The people of the Mekong region countries have seen the Mekong water level drop to their lowest points in more than 100 years due to the severe drought in 2019, coupled by China’s hydropower dams blocking the remaining water coming from the Tibetan plateau. Water flowing from upstream China contributes about 70% of downstream water in the dry season but the building of a series of dams on the upper part of the river by China manipulates the natural flow of the river. (The Mekong is called Lancang in China)
China’s agreement to release water from its dams on the Mekong River has painted China’s action in a much more benevolent light. In contrast, the recent report by research and consulting company Eyes on Earth Inc., notes the exact opposite of what China claims. The study shows that the 11 upstream Chinese dams on the Mekong have directly caused record low water levels in the lower Mekong countries.
Incidentally, China has denied that their cascade of dams had any impact and shifted the blame on the lack of rainfall and climate change.
China and its neighbors are in dire need of more water in the future, while the present situation is that they all have increasingly less water at their disposal. In February 2020, Chinese foreign minister Wang Yi said his country has also suffered from the arid condition. “China has overcome various difficulties to increase the water discharge of the Lancang River and help Mekong countries alleviate the impact of the drought,” Wang told a meeting of the Lancang Mekong Cooperation group. China’s refusal to share vital data regarding its water management decisions with the downstream countries makes the issue one of great concern. What has happened in the Mekong region countries could be the future of all the other riparian countries that derives its water from the Tibetan plateau.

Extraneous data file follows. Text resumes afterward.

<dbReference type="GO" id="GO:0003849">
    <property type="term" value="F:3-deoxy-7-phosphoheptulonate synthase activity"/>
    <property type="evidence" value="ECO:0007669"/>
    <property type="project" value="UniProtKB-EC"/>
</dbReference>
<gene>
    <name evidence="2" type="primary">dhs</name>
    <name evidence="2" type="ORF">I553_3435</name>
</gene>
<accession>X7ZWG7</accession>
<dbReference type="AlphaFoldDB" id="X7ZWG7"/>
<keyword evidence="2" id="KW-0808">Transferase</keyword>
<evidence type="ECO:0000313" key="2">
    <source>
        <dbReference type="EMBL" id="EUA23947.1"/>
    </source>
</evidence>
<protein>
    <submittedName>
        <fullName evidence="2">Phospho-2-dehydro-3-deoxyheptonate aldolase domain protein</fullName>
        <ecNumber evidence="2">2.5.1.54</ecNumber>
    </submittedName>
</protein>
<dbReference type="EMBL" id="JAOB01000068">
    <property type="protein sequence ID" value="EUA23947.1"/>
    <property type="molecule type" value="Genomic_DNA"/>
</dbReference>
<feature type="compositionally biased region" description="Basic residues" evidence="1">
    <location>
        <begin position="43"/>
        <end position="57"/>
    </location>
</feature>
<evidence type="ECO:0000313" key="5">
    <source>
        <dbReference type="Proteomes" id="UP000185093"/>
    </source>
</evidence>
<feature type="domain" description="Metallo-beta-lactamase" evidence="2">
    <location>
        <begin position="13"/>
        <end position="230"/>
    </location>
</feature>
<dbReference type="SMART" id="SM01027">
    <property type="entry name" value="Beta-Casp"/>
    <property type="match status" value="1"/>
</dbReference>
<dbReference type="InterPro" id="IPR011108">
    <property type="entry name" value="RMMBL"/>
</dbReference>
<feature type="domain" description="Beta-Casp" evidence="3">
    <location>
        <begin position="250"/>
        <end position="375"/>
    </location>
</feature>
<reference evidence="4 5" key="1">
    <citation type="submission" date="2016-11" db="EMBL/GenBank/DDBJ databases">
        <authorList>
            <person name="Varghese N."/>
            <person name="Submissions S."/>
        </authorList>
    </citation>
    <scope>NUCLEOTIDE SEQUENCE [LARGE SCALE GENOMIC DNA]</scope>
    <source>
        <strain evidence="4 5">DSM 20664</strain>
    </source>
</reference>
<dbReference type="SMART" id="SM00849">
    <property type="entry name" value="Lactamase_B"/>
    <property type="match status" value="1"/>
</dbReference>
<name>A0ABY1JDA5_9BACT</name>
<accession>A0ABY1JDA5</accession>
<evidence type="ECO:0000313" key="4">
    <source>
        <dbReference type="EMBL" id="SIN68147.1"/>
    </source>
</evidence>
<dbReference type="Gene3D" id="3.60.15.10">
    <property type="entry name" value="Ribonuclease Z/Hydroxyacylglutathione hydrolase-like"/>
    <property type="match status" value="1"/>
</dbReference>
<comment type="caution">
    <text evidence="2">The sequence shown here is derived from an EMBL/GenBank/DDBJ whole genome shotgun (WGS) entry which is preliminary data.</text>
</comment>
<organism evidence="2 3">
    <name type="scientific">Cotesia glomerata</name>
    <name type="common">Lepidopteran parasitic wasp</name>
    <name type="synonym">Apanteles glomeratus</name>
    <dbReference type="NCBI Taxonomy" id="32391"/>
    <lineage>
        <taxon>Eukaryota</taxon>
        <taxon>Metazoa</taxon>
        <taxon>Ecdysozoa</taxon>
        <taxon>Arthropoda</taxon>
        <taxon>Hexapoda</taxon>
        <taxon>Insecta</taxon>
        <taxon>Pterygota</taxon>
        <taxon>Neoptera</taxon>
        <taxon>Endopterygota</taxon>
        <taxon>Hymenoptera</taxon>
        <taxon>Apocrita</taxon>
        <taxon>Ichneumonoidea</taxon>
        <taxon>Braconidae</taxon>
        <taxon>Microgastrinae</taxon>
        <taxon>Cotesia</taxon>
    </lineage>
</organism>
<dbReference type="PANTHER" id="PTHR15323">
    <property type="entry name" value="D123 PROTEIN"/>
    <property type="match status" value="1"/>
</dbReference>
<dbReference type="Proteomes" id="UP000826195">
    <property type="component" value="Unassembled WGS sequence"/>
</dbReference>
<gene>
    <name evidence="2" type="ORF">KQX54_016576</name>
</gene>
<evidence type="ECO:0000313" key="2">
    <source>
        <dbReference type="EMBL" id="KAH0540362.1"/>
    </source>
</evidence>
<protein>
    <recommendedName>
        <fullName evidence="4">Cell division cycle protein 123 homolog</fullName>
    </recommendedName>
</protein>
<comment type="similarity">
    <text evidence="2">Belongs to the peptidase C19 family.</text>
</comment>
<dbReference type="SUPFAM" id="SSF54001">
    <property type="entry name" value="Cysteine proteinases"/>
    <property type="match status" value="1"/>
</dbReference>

China control over the water tower of Asia
Many of Asia’s largest Rivers originate in the glaciers of Tibet. Tibet, “The Water Tower of Asia” serves as a source of numerous major Asian river systems: The Yellow, Yangtze, Mekong, Brahmaputra, Salween, Sutlej, Irrawaddy, and Indus River. These rivers provide water to 1.5 billion people. From the mountains in Tibet, they flow into Bangladesh, China, India, Pakistan, Nepal, Bhutan, Laos, Thailand, Myanmar, Cambodia, and Vietnam, etc. China, through its presence in Tibet, can control both the quality and quantity of water that reaches its downstream neighbors. Since the start of the 21st Century, China’s dam-building activities have shifted from dam-saturated internal rivers to international rivers flowing out of the Tibetan plateau.
Both at the 12th Five-Year Plan (2011-2015) and 13th Five Year Plan (2016-2020), China’s state council energy plan has approved an array of new dams on all of the major Asian rivers, which originate on the Tibetan plateau and flow to South Asia and Southeast Asia. Even the upcoming 14th Five-Year Plan vigorously push forward the hydropower project on the seismically active Tibetan plateau. Xie Kechang, a senior fellow at the Chinese Academy of Engineering, notes that non-fossil fuels energy generation will be the main focus of demand growth over the next FYP period (2021-2025), as the country aims for non-fossil to provide for about 20% of total energy consumption by 2030. Much of that non-fossil generation will originate from hydropower and nuclear energy sources.
Some 80 percent of China’s hydropower potential lies along the high-flow, glacier-fed rivers of the Tibetan plateau. Such a dam-building spree disrupts Tibetan communities through displacement and submergence of sacred sites. Dams there bring minimal local benefits because most of the power goes to smog-choked cities in the east. Besides it also has a huge impact on the downstream countries. Hydropower dams will have an immense impact on downstream fisheries, river ecologies, and agricultural systems that depend on the natural, sediment-filled flood pulse of the river.
A lesson for the other riparian countries